Dampfnudel (lit. "steam-noodle") is a sort of white bread eaten as a meal or as a dessert in Germany and in France (Alsace). It's a typical southern German dish.
Ingredients and preparation
Dampfnudels (pl: "Dampfnudeln") are made from a dough composed of white flour, water, yeast, salt, butter or margarine, and sometimes also eggs and sometimes a little sugar. The dough is formed into balls about the size of an egg, left to rise and then cooked in a closed pot, preferably a high-rimmed iron pan with a lid, with milk and butter (or salt water and fat) until a golden brown crust forms at the bottom after the liquid has evaporated. The tops remain white.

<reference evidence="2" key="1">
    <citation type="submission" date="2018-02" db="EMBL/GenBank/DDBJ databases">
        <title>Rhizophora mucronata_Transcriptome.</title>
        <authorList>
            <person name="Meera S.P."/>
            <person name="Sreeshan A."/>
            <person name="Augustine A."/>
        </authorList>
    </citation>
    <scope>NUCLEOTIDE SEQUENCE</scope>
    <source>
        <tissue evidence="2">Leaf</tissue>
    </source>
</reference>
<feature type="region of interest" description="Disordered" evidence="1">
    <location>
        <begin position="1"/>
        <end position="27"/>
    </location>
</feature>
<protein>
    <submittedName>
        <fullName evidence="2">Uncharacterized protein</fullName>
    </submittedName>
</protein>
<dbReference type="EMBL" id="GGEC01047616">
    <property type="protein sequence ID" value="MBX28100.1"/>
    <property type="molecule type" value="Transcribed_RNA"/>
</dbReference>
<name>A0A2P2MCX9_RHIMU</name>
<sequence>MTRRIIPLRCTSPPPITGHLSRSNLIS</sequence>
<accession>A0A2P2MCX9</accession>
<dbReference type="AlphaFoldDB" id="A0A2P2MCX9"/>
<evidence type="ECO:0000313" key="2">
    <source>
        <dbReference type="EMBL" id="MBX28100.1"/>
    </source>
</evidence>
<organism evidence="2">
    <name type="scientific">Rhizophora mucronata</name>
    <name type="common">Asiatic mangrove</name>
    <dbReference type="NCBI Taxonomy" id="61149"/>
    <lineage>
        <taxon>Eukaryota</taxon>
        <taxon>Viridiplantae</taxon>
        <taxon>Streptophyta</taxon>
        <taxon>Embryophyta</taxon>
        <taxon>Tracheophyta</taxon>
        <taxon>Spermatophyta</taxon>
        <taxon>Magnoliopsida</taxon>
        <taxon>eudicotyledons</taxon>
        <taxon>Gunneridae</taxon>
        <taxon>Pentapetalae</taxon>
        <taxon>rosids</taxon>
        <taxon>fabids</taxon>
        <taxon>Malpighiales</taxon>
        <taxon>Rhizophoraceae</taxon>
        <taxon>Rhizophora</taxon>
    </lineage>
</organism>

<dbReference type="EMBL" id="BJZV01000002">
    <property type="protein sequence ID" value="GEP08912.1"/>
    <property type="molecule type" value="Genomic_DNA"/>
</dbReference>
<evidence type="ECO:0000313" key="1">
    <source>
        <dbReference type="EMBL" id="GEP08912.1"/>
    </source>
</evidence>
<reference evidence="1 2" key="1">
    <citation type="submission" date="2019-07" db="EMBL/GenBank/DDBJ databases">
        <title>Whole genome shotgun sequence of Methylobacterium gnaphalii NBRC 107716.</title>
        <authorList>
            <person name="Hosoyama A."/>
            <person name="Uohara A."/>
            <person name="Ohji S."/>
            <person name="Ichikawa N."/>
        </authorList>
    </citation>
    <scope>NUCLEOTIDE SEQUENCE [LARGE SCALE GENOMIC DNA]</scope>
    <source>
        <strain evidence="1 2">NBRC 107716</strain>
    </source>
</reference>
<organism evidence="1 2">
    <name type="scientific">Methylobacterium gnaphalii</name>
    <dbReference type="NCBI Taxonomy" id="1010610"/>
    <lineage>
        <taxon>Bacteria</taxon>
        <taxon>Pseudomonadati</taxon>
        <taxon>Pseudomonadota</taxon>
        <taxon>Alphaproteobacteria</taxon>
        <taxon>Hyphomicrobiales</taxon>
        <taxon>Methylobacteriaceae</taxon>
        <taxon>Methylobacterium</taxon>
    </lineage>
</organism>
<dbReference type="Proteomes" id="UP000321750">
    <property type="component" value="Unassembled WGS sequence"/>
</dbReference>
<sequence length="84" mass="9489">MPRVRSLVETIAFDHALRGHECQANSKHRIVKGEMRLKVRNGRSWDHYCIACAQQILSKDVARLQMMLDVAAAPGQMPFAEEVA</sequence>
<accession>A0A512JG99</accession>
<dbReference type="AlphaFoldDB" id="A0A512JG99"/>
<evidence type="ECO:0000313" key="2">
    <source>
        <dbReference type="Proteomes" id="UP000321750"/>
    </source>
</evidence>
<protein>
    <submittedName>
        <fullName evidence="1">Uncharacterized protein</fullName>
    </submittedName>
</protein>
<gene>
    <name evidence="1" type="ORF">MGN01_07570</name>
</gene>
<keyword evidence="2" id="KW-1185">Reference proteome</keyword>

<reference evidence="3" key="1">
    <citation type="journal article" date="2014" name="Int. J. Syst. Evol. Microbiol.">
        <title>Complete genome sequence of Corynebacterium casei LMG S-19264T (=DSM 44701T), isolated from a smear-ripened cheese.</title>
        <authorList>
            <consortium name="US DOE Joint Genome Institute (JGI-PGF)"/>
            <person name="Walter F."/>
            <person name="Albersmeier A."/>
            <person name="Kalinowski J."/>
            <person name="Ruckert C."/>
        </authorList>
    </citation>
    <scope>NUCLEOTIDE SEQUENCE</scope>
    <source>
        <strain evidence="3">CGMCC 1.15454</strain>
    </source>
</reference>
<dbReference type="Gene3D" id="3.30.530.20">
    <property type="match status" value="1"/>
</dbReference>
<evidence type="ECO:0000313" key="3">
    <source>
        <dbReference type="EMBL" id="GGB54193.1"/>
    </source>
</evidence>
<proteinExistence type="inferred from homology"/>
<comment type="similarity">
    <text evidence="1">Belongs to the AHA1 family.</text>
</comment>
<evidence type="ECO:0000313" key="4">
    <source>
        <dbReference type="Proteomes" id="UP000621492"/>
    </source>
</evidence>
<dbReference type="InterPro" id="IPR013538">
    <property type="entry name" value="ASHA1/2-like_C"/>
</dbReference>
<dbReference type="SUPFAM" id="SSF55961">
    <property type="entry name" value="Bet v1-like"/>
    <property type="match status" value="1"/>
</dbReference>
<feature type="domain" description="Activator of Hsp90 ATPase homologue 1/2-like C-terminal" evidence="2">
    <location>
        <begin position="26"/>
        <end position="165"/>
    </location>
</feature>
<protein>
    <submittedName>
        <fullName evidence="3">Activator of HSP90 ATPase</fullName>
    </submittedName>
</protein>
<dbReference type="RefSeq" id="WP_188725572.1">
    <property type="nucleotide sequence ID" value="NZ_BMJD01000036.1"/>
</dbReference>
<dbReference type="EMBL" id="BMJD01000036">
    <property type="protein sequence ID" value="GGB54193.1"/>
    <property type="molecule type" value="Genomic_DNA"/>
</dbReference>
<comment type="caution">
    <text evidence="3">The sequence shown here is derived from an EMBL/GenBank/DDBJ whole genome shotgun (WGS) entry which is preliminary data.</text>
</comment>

Dampfnudels are typically served as a main dish with savoury accompaniment such as cabbage, salad, gherkins, potato soup, or mushrooms in white sauce. They can also be served as a dessert with vanilla custard, jam, or boiled fruit. In the Palatinate, however, Dampfnudels are traditionally served as the main dish even when sweet.
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